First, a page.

Sweet Fuel

Sweet sorghum is great for moonshine and might be a promising Missouri-made biofuel

During World War II, when sugar was rationed, bootleggers used the juice of sweet sorghum to make moonshine. Now researchers at the University of Missouri Delta Research Center are studying ways to boost the plant’s potential to brew not booze, but biofuel.

The corn-like grass, which can grow to 12 feet, shows promise as a source of ethanol, said Gene Stevens, MU College of Agriculture, Food and Natural Resources extension associate professor.  He is evaluating initial research results on ways to genetically adapt a plant that is not normally productive in Missouri to create something that could serve as a homegrown source of alternative fuel.

“Sweet sorghum is a first cousin to sugar cane and usually grown in tropical areas,” Stevens said.  “As we have seen in Brazil, both crops can yield as much ethanol as corn can.”

Sweet sorghum can and does grow in temperate zones such as Missouri, but often struggles or dies from cold temperatures when it is planted before early May. “Most varieties of this native African plant do not grow fast enough in the American Midwest to make it a better ethanol producer than corn,” Stevens said.  “By genetically blending sweet sorghum with other grass species such as sudangrass, we think that can create a hybrid that is more cold-tolerant and yield a profitable crop in Midwestern states.”

“In Africa, we can grow sweet sorghum twice a year, but here in America you can grow it just once a season,” said Roland Holou, MU graduate student working with Stevens and who is originally from the African nation of Benin.  “A big benefit that we have in Africa is that we can get two yields through Ratoon cropping.”  Ratoon cropping is often used in sugar cane production with the lower part of the cane and stalk left uncut during the first harvest.  For the second crop, new shoots grow from the original roots, saving farmers the cost of preparing the soil and planting new seeds.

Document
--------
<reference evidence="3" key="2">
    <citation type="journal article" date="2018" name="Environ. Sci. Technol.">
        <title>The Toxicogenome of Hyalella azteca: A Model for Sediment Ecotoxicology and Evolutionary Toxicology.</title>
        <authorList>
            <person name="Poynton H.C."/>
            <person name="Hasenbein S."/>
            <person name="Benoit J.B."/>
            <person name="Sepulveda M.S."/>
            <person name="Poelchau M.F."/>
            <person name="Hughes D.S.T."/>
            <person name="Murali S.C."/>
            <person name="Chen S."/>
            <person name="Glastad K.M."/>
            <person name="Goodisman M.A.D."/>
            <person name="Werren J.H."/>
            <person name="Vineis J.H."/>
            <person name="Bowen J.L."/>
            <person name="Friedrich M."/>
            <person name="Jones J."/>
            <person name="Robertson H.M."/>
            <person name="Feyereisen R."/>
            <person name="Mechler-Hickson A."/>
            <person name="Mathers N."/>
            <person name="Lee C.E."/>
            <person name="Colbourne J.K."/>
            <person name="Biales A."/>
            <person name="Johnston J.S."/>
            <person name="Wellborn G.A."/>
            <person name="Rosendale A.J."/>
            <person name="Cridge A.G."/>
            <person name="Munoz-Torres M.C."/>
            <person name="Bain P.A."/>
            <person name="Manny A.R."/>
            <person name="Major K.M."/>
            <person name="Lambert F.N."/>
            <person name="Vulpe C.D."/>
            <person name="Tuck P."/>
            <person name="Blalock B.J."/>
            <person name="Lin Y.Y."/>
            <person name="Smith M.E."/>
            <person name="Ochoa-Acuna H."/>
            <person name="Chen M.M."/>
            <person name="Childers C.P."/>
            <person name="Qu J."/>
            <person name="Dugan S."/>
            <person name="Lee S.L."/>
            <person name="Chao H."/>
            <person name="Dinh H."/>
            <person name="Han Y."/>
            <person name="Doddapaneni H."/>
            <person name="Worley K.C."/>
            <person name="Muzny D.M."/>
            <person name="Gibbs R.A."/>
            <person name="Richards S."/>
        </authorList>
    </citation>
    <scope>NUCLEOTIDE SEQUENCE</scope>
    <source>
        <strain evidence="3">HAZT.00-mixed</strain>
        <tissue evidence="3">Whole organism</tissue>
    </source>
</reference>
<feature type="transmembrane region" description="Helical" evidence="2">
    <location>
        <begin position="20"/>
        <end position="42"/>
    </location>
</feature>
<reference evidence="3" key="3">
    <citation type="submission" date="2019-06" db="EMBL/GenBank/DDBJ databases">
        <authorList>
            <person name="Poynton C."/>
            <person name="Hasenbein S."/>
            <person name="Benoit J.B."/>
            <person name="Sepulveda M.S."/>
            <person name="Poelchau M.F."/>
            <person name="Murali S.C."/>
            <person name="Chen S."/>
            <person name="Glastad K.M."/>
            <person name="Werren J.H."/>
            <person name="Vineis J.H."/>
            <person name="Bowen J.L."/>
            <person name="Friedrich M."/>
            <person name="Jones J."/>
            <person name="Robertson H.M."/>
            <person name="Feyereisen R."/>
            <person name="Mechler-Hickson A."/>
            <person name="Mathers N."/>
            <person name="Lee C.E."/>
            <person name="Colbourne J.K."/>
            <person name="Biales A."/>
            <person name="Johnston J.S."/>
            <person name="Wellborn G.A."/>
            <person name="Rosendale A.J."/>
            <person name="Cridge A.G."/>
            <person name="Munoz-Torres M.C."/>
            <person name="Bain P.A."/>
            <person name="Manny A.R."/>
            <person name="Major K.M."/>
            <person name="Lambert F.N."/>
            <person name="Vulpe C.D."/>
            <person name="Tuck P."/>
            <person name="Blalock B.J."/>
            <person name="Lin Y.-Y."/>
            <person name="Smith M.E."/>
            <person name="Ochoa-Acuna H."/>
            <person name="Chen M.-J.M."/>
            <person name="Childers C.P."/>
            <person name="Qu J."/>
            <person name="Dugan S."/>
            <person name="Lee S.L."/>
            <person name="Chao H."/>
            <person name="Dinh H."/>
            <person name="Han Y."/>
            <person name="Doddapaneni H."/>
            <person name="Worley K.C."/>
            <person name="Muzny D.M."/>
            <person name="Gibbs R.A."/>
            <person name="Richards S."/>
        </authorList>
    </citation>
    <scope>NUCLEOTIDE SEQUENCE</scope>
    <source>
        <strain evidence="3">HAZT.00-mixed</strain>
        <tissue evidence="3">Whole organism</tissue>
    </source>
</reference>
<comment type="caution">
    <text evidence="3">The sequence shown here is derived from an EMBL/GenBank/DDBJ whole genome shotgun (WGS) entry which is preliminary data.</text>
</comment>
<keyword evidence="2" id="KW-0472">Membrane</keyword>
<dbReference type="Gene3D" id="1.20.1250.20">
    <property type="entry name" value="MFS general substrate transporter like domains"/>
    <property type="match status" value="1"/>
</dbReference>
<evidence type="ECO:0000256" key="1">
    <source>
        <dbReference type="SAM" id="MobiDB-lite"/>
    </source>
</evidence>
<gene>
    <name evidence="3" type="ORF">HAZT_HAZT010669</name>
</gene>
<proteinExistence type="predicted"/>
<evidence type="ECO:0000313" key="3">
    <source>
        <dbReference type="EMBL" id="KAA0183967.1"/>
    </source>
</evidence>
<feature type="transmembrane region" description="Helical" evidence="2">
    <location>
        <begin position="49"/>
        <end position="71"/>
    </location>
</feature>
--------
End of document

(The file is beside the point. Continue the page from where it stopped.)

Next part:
Stevens planted five sweet sorghum varieties on about 10 acres at the Delta Research Center in Portageville, Mo. at different seasonal timings to test which has more natural cold-tolerance. Once the plants mature, Holou measures the sugar content in their stems. The best-performing varieties may be candidates for efforts to genetically engineer a crop better suited to Missouri.

“If we can take genes from the cold-tolerant variety and put them into a variety that produces more sugar, we’ll get the best of both worlds,” Stevens said.

“If we can harvest earlier, it will grow back again and we could get two harvests instead of one, making sweet sorghum a more viable fuel crop which would benefit both farming and conservation, he continued.”

Sweet sorghum as a fuel has several potential ecological benefits

Sweet sorghum as a fuel has several potential ecological benefits, Stevens said.  It consumes less nitrogen and water in the growing process, and returns more nutrients to the soil.  It needs less energy in the ethanol production process, he said.

Less nitrogen fertilizer put onto the plants during growth would reduce runoff into streams, Holou said. “The plant is also carbon-neutral.  It removes almost the same amount of carbon dioxide from the atmosphere while growing that is emitted during ethanol production.”

Stevens said that tests so far show that sweet sorghum grown in high-quality silt loam soil plots produced stalks that contained enough sucrose and glucose to produce 600 gallons of biofuel per acre when fermented properly.  Corn plots in the same study produced almost exactly the same amount of ethanol, but required approximately three times the amount of fertilizer.

On poor quality sandy and heavy clay soils, however, sweet sorghum easily out produced corn as a maker of biofuel.  “This indicates to me that we may be better off planting corn for food and feed on our most productive silt loam soils and growing sweet sorghum for ethanol in fields with marginal soils,” Stevens said.

“Sweet sorghum can be grown in areas where corn doesn’t grow very well right now,” Stevens said. “It’s another crop option that’s versatile and will keep performing in situations where corn won’t.”

Great news.  But let’s not tell the bootleggers.